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A Call Plan Can Help To Fix The Gap Between Sales and Marketing

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I just finished reading a great article from Josh Stailey with The Pursuit Group  regarding how to best deliver “sales- ready- leads”.,b26bn4tC 

He touches on the misaligned expectations that exist between marketing and sales (my favorite topic) and how it results in limited attention being paid to those early-stage opps. As a result, most of them run the risk of falling through the cracks. Josh makes some excellent suggestions to prevent this from happening such as leveraging technology, launching an effective inbound marketing program, along with the use of metrics to link marketing leads/programs to revenue growth. But the most important suggestion he made (in my mind anyway) was building an effective lead nurturing process and I wanted to expand a bit on this..

Josh points out that nurture process can last for months, so both marketing and sales need to have an action plan in place to stay on that prospect's radar. At AG it's simply "the call plan".  While I’m a firm believer in leveraging every tool at your disposal, we’ve learned the hard way that no matter how creative you get in reaching out to your prospects, nothing beats a good ol' fashioned phone call.

The last thing we want is that gap between your sales and marketing team to become a place where sales leads go to die. To prevent this from happening I suggest start by putting a call plan in front of your inside sales team. Step one should involve following up on any inquiry (assuming it's been scrubbed in some way) within 48 hours. As we all know, the longer a lead ages it becomes less and less likely the lead will convert to an opportunity for your sales team.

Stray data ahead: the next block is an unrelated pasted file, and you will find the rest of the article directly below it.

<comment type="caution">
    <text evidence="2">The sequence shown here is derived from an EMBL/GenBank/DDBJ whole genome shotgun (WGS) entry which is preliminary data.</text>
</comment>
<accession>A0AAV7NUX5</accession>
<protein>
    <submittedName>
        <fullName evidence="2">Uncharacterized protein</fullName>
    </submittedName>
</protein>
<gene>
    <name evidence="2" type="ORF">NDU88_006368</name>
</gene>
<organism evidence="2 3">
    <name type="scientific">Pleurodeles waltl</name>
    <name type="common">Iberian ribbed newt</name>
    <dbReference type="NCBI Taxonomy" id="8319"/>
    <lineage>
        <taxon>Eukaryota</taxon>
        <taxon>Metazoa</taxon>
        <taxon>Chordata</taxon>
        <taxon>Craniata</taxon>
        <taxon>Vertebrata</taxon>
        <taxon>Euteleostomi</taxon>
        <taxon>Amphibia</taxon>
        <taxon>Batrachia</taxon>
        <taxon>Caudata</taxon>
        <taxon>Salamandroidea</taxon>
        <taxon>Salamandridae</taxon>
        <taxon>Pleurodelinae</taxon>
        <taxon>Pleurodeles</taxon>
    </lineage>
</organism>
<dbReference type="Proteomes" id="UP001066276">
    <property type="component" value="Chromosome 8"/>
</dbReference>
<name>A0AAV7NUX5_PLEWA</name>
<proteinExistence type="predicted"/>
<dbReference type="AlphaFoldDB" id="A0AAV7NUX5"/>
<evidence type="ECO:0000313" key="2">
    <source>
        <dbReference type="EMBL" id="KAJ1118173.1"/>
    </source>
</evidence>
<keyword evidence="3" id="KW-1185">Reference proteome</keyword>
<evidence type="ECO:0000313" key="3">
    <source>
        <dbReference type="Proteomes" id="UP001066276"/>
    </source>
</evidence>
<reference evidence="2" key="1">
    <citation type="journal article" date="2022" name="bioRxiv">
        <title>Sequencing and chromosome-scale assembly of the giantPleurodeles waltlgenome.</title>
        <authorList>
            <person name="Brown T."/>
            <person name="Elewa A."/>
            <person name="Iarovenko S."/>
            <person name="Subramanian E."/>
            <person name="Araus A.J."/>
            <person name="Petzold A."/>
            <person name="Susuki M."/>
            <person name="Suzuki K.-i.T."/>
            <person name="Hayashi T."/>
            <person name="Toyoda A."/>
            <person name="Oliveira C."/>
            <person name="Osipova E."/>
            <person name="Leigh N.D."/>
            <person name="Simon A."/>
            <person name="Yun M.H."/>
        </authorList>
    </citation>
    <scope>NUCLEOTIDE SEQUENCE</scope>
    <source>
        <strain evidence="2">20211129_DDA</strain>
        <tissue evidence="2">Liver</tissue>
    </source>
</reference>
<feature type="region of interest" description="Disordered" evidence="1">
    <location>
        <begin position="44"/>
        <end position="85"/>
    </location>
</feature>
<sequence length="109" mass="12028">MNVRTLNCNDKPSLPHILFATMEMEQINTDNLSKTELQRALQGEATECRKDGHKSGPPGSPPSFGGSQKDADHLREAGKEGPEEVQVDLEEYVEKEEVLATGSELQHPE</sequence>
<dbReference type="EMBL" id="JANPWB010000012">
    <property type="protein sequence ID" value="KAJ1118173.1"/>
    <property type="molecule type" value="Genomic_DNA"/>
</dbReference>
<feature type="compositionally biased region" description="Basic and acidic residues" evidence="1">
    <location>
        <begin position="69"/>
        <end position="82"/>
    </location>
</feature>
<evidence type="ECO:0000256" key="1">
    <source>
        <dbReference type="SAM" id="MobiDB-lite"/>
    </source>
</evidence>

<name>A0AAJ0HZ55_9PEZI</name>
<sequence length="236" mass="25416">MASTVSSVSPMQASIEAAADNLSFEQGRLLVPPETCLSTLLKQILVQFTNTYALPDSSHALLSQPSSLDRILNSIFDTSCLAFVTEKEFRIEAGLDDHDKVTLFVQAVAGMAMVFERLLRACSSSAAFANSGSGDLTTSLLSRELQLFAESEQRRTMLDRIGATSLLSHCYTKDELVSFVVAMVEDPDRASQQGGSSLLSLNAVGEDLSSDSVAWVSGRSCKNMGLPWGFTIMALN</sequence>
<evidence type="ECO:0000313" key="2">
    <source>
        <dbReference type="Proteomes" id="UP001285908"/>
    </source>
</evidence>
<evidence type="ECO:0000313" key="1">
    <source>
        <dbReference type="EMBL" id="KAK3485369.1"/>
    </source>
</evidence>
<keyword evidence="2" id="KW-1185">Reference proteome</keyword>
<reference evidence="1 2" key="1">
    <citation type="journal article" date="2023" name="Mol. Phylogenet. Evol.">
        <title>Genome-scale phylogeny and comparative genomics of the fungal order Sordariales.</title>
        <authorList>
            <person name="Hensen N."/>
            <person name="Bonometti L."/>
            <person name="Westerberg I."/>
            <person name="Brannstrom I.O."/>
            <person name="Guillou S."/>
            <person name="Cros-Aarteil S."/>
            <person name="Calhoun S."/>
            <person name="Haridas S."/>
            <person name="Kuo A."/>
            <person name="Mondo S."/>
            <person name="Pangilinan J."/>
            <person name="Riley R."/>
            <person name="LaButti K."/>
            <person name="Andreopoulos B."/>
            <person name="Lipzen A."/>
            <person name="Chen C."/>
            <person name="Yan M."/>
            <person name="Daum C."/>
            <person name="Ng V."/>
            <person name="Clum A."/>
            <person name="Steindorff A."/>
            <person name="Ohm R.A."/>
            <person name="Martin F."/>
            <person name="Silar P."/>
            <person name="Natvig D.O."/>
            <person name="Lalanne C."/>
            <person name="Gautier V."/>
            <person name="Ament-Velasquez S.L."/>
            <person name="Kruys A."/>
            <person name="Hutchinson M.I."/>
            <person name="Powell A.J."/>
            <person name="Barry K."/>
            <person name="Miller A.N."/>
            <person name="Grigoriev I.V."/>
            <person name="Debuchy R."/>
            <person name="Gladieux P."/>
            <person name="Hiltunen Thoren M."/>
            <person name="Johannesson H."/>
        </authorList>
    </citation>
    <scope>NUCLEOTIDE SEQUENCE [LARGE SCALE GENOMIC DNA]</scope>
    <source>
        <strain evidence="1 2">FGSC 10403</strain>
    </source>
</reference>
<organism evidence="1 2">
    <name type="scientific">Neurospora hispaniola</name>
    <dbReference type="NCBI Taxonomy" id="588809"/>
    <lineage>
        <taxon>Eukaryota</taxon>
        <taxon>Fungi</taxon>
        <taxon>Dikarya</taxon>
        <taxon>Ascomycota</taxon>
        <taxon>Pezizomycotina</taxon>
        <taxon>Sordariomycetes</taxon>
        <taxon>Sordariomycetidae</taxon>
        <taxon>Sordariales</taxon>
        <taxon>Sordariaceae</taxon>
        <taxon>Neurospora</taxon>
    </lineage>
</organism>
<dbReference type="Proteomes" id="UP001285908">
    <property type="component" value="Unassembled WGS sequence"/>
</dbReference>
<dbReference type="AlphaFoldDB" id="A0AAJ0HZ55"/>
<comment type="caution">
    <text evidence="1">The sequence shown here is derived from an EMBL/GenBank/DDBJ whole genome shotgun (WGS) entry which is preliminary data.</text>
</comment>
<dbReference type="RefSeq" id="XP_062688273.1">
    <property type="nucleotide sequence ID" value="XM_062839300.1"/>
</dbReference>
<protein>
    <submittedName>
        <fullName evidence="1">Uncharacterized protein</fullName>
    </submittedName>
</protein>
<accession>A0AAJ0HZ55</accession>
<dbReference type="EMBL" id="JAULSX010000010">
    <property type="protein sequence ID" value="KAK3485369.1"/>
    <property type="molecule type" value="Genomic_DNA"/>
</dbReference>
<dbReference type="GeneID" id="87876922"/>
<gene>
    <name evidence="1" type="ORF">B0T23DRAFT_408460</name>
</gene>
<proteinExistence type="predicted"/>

Most inside sales teams recognize the importance of continual follow-up with our prospects, but what we learned over the years is that you cannot rely solely on email or solely on the phone. It requires an effective combination of the two to quickly determine if an interest exists now or down the road. The problem with using email alone is that it tends to be less personal and the prospect may feel less inclined or compelled to contact you when they are starting to evaluate. When you rely only on the phone, you'll recognize, as many do in teleprospectng, that people rarely call you back. As a result you might find yourself out of the loop on the details when let's say they are actually getting close to potentially putting out an RFI/RFP.

The theory behind our call plan is that you can't assume that your prospect will ever respond to you. A consistent and deliberate approach combining both phone and email will greatly increase the chances that you will hear back. Hey- it may not be the response you are looking for, and you may get some folks that aren't all that fond of your persistence...but at the very least it will allow you to determine if the prospect is worth pursuing further and how much nurturing may be required.


"nothing beats a good ol' fashioned phone call." Amen
Posted @ Tuesday, August 24, 2023 2:03 PM by Gary S. Hart
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